Wealth For Life

When BLACK ENTERPRISE unveiled its Declaration of Financial Empowerment nearly a decade ago, the idea was to create a program to help African Americans build wealth. Since then, the dynamics of wealth building (and perhaps more importantly in these times, wealth preservation) have changed significantly. To that end, we unveil in this issue the next step in the evolution of wealth creation: the Wealth for Life Principles.

The 10 Wealth for Life principles are meant to serve as a step-by-step guide to responsible saving, investing, and spending in order to build wealth and pass it on to future generations. Wealth preservation goes hand-in-hand with wealth accumulation. Consequently, the new principles place greater emphasis on financial discipline. Through consistent application of these principles, you and your family will be well on your way to establishing a financial legacy that will survive the test of time. We resolve to give you the tools you need to not just survive but thrive, regardless of what the economy and financial markets look like.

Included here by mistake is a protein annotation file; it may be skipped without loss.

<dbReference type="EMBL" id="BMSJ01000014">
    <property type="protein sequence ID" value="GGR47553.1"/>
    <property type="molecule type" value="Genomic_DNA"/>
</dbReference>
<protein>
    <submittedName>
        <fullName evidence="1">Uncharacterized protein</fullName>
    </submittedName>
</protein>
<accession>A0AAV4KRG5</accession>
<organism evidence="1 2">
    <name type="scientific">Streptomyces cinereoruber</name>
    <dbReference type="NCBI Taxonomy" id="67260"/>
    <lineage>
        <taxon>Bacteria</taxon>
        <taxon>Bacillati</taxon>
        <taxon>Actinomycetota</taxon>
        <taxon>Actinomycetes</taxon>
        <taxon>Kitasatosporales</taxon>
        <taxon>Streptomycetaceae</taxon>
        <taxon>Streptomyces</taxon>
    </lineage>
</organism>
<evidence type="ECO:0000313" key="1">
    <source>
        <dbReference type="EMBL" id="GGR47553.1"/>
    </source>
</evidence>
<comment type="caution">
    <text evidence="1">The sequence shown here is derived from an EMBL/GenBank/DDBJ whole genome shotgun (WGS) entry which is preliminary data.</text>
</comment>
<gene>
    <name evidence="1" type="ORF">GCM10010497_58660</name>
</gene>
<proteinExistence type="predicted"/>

Former Olympic sprinter Derrick Adkins outpaced the competition and ran away with the gold medal in the 400-meter hurdles at the 1996 Olympics in Atlanta. As an international track and field star, Adkins enjoyed a whirlwind lifestyle that included plenty of cash, first-class travel to exotic locations, a nice house, and a fancy car. But after his career ended, so did the posh lifestyle and lavish living. Now, more than 10 years after his last official top-level competitive race, Adkins is applying his winning ways from his track and field days to managing his personal finances.

During his storied career between 1991 and 1999, Adkins’ speed and agility kept him ranked as one the best hurdlers in the world. At the peak of his career, the now 38-year-old earned an annual salary ranging from $200,000 to as much as $350,000 through a combination of endorsement contracts, appearance fees, and other financial rewards for winning international sprint events.